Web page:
The Catholic archbishop of Dublin Dr Diarmuid Martin has been accused of adopting an excessively "adversarial" legal approach to the recent financial settlement of a case involving a victim of clerical sexual abuse.
Independent Dublin City Council member Damien O'Farrell wrote to Martin on behalf of the victim last month, asking him to take a personal interest in the case in order to minimise the distress which he felt an upcoming settlement hearing would cause.
In the letter, O'Farrell said he had worked in an advocacy role with many abuse victims but that the abuse suffered by the victim at the hands of the late Fr Noel Reynolds was the most tragic he had come across.
He went on to state his belief that if Martin were to instruct his lawyers to offer a generous financial settlement, it would be of great benefit to the victim as well as an important "Christian act of true remorse".
O'Farrell told the Sunday Tribune that he had hoped to avoid putting the victim through the stress of a settlement hearing, but received no response to his letter.
The settlement hearing went ahead last month, resulting in agreement on a final settlement figure. This is believed to have been significantly in excess of what was originally offered by the archdiocese.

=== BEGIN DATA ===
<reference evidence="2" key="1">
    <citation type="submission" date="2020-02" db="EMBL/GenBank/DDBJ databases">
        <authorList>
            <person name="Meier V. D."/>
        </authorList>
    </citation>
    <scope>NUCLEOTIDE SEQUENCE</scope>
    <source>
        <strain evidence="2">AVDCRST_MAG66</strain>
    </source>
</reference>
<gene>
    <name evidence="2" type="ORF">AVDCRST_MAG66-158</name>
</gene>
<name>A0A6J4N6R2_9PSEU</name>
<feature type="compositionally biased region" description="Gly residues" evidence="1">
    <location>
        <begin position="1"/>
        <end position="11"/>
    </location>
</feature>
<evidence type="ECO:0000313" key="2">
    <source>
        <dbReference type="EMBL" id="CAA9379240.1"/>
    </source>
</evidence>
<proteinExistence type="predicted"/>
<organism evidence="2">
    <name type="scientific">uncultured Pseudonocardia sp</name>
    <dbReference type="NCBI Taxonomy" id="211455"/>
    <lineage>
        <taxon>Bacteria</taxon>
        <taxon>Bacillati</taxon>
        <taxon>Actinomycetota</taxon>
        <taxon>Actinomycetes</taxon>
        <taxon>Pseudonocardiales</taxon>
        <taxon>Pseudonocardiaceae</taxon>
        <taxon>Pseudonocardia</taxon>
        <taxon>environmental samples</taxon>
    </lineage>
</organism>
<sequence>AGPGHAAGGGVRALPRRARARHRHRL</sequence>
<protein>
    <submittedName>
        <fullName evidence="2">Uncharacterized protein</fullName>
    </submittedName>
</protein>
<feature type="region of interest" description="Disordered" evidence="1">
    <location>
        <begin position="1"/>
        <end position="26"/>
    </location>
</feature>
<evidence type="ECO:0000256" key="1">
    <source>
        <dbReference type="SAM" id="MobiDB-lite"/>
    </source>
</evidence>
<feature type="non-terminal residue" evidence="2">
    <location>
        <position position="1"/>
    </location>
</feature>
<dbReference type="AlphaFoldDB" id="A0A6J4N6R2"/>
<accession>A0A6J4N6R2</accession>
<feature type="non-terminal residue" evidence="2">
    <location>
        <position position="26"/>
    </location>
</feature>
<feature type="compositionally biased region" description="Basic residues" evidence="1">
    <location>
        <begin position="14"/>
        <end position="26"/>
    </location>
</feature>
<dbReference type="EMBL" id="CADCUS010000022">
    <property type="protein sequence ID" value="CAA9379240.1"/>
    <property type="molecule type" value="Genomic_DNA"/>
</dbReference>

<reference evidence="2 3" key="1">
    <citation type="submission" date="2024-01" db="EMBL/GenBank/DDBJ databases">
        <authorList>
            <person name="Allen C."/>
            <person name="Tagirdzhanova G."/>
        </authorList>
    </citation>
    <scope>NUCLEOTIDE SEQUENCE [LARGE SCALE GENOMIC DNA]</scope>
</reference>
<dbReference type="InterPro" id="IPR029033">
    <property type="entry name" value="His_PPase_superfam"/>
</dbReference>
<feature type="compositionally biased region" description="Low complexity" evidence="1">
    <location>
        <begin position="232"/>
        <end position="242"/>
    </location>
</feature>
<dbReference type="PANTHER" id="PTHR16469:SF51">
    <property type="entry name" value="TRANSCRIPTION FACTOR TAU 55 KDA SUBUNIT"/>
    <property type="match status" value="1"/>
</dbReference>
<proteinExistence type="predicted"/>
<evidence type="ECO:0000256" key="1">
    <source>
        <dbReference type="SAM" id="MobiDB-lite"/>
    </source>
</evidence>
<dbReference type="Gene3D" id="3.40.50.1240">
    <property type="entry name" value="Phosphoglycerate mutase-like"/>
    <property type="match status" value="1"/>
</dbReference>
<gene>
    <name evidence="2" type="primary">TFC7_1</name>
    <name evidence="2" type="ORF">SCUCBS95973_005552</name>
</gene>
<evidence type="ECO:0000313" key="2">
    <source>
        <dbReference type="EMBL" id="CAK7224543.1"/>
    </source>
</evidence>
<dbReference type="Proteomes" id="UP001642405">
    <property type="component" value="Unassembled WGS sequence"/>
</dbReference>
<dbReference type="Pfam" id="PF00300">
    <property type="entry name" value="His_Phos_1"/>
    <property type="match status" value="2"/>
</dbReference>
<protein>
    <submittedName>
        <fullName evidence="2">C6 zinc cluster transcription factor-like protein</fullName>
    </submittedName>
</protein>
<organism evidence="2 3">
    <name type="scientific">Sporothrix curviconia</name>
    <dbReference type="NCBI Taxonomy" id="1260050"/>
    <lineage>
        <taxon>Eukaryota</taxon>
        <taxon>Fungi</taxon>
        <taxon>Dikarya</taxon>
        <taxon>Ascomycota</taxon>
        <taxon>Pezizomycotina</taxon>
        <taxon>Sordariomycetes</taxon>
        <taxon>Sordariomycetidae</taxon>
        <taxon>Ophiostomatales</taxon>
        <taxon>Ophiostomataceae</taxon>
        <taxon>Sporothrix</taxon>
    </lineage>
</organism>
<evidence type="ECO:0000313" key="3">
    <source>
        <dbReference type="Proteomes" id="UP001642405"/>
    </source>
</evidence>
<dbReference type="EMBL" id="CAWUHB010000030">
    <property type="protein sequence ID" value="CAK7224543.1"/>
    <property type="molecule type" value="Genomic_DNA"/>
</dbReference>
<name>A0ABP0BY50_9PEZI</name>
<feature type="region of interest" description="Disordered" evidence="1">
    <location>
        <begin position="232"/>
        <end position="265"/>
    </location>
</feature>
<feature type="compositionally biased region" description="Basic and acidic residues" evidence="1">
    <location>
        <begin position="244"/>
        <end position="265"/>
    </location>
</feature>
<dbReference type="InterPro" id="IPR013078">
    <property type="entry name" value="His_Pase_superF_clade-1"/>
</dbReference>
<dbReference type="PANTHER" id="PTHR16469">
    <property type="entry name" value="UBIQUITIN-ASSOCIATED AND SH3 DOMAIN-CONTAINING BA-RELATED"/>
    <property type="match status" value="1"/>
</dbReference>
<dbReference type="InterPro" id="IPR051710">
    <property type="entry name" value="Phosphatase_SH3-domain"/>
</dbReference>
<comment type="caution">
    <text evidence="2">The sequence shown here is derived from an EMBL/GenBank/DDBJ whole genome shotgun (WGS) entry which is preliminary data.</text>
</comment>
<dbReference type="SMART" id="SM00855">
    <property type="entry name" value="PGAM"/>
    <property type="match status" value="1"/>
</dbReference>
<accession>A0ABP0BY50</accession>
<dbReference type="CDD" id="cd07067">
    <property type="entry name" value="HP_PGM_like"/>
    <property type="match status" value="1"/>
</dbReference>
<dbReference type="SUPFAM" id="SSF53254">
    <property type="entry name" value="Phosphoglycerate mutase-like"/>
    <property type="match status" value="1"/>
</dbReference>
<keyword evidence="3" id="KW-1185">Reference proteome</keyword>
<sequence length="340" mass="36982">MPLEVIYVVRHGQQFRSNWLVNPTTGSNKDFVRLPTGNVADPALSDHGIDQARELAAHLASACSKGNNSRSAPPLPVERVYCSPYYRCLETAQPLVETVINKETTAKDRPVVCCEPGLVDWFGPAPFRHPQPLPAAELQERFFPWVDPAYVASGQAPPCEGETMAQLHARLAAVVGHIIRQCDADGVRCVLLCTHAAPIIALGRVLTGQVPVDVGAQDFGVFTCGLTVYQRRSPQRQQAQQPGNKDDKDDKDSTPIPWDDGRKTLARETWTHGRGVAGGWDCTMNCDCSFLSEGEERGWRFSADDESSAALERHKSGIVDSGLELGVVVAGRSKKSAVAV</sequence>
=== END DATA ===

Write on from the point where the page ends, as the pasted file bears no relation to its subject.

O'Farrell believes that the process of negotiation, which the victim found very distressing, could have been avoided if Martin had intervened.
"I accept that the archdiocese have made a genuine attempt to deal with this case and others," he said. "However the victim brought the case to them and unless you have experienced what the victim experienced down in the Law Library that day you would have no idea of the trauma involved. [It was] a very stressful situation. Medication, panic attacks etc were all involved."
"I don't believe any bishop has had to go through this and I doubt there was even a representative [of the bishop] there at all bar Archbishop Martin's legal team... If he had personal experience of the Law Library and what goes on there, I'm sure the very first settlement offer made wouldn't have been so insulting to the victim."
A spokeswoman for the archdiocese said it would be inappropriate to comment on the settlement process of any individual person.
"In such actions the person who has suffered abuse has the benefit of legal representation through a solicitor and advice from a barrister," she said. "This ensures the person receives the fairest representation possible in their dealings with the diocese.
"Settlements reached with victims can only come about through a voluntary process in which the victim has the benefit of advice from independent counsel and is given as much time as he or she needs to be satisfied that this is their desired outcome."